5. NealH says:

    I was a bit dubious about Nintendo for game, since Nintendo is the corporation that makes games and consoles rather than a game itself. But I see some dictionaries do define it as “any game intended for a Nintendo console”.

    For once, I knew most of the obscure words – remembered prisoners picking oakum and picked up masse from hours of listening to snooker commentary. Poplin was the one which caused me the most problems, with the misleading wordplay suggesting father around l. Like other people, I very much liked poisoner.

  6. flashling says:

    Disappointedly gave up as couldn’t see it on Poplin (which is new to me) and massé took a while as I’d only ever heard it in commentary, not written, so without the accent made it a bit tricky. Thanks RR and Dac.

  7. ele says:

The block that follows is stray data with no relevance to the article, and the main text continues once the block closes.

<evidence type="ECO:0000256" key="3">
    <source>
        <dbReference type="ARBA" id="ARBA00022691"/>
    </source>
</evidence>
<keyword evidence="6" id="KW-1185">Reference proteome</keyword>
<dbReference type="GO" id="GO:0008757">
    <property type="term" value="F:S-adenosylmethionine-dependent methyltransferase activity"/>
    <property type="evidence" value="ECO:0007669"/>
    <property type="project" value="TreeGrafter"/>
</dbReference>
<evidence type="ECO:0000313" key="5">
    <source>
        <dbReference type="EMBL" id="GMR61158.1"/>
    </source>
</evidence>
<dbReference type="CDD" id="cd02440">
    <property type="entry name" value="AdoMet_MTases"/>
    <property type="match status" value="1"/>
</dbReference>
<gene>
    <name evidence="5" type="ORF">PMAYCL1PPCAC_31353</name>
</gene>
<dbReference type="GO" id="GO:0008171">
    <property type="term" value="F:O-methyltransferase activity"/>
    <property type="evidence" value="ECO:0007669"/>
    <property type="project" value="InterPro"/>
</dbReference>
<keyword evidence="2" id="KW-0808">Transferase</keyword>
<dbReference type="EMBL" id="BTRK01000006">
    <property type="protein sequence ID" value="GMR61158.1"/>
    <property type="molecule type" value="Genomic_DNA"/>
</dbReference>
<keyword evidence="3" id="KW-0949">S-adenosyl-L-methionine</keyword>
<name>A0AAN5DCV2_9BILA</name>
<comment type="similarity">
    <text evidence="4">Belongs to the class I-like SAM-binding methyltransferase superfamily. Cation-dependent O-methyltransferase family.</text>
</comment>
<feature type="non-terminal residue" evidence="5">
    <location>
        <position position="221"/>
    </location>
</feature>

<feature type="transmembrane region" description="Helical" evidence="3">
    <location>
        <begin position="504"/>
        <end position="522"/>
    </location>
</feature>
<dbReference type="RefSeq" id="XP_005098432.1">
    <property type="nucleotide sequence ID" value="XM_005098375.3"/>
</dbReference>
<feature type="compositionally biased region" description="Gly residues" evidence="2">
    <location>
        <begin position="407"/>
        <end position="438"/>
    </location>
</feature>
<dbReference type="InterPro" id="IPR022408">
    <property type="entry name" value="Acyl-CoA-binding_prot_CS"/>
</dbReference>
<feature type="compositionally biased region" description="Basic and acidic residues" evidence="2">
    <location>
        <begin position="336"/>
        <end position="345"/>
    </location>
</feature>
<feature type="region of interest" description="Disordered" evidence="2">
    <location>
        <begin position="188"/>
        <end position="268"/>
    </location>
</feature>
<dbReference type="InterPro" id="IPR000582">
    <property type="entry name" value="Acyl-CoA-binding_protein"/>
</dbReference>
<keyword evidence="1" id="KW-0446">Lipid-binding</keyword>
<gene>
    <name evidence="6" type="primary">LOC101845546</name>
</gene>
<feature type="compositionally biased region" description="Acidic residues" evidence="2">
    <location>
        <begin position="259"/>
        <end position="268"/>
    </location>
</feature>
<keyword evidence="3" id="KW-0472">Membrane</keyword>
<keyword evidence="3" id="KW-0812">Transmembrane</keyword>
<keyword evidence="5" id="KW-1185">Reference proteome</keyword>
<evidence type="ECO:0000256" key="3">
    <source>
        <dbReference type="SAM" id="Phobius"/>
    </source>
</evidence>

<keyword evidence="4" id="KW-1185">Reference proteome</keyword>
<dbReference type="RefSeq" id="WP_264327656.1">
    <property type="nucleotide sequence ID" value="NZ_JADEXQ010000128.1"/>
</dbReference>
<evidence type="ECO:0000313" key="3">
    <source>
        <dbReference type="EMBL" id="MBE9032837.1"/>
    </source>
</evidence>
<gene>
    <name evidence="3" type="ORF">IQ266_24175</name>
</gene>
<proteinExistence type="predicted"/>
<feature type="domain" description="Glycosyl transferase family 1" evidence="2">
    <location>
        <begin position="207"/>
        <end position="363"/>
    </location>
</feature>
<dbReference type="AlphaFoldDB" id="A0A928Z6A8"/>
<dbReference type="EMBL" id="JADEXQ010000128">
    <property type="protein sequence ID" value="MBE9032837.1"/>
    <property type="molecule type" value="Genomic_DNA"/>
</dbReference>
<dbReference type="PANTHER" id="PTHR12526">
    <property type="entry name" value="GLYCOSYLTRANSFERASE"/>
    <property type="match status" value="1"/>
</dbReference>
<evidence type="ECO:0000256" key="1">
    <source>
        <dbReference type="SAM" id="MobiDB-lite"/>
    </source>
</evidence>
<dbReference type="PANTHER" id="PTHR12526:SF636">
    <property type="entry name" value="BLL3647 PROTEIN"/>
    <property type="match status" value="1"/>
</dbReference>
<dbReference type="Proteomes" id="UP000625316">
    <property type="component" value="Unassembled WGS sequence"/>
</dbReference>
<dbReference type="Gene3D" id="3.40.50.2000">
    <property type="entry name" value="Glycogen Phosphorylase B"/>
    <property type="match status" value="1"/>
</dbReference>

Thanks RatkojaRiku for the blog and explanation of Palladium. Although I did eventually finish all but one, like Bamberger@3 I found it much harder than the usual Dac. In retrospect it’s difficult to see why. Poisoner was my COD too.

  8. Allan_C says:

    One of those crosswords where the wordplay in a lot of the clues only becomes clear after you’ve got the answers – or even had to read the blog on 15^2. Such as 10a, 3, 5 & 19d. Liked the synecdoche in 14a.

Leave a Reply

Don't forget to scroll down to the Captcha before you click 'Submit Comment'

XHTML: You can use these tags: <a href="" title=""> <abbr title=""> <acronym title=""> <b> <blockquote cite=""> <cite> <code> <del datetime=""> <em> <i> <q cite=""> <strike> <strong>


9 − = one